The original idea of Energy and How to Get It was to make a documentary about the somewhat tragic existence of inventor Robert Golka, who experimented with ball lighting in an abandoned hangar, intending to use it as a practical source of energy. Frank, who had made photographic portraits of Golka in the late 1970s, Gary Hill, and the screenwriter Rudy Wurlitzer took off with the real story of Golka’s life, creating a fake documentary about a man who faced numerous obstacles presented by the American authorities. What began as a documentary film about Robert Golka was turned into a spoof on the documentary form, inserting fictional characters into the story such as the Energy Czar (William Burroughs) and a Hollywood agent (filmmaker Robert Downey). John Giorno is also on hand as Burrough’s right hand man, as well as a musical appearance by Dr.John & Libby Titus.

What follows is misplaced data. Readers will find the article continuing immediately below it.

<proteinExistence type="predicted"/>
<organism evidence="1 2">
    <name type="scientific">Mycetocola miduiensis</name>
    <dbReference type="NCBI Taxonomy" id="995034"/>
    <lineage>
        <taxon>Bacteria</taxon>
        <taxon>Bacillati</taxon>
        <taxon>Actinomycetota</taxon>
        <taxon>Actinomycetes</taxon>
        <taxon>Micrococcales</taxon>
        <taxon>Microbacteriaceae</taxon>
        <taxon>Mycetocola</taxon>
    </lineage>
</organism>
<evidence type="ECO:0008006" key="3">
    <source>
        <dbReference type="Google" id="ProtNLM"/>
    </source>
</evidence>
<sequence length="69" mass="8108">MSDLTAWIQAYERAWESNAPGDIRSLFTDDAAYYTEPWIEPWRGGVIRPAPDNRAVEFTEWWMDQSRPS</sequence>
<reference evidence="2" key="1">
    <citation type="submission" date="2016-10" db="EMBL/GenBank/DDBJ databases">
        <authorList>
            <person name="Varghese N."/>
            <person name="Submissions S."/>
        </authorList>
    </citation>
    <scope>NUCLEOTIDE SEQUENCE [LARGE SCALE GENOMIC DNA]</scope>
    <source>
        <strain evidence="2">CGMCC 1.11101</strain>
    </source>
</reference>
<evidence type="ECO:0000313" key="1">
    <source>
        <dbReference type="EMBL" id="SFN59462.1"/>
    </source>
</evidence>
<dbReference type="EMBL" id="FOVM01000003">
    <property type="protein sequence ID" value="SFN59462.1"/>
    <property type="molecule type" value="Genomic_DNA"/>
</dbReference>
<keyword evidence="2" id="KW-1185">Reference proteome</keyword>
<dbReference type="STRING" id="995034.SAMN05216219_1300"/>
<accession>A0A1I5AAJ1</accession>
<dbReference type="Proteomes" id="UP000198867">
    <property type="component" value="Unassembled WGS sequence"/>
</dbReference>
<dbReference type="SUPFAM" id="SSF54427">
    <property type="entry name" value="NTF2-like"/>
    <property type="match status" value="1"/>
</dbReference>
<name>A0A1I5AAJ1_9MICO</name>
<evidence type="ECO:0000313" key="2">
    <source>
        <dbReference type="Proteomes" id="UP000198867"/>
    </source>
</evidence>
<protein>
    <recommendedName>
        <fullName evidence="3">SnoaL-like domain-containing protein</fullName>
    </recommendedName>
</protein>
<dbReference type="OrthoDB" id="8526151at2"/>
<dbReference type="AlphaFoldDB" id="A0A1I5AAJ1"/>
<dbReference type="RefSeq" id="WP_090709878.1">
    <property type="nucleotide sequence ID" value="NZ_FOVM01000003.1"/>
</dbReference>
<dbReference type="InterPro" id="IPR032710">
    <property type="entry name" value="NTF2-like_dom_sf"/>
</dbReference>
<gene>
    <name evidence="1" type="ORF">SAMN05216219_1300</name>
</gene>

Following his emigration to the U.S. in 1947, Robert Frank documented life in South America, Europe and specifically in the U.S. with his camera. After the publication of his seminal photographic collection, The Americans, Frank went to work as an avant garde filmmaker. His first film Pull My Daisy (1959), with voiceover by Jack Kerouac, tracks the then newly-designated Beat Generation; the film is generally considered a cornerstone of avant garde cinema due to its unusual juxtapositions and improvisation. Beginning with Me and My Brother (1965-68) Frank began to blur the line between documentary filmmaking and reality by including more staged, traditional storytelling elements. Cocksucker Blues, his 1972 documentary about a Rolling Stones tour, calls into disturbing question just what is real and what is fiction in the context of life on the road with a rock band. Multi-image and multi-media has become a hallmark of Frank’s filmmaking, which almost universally casts an eye on himself… read more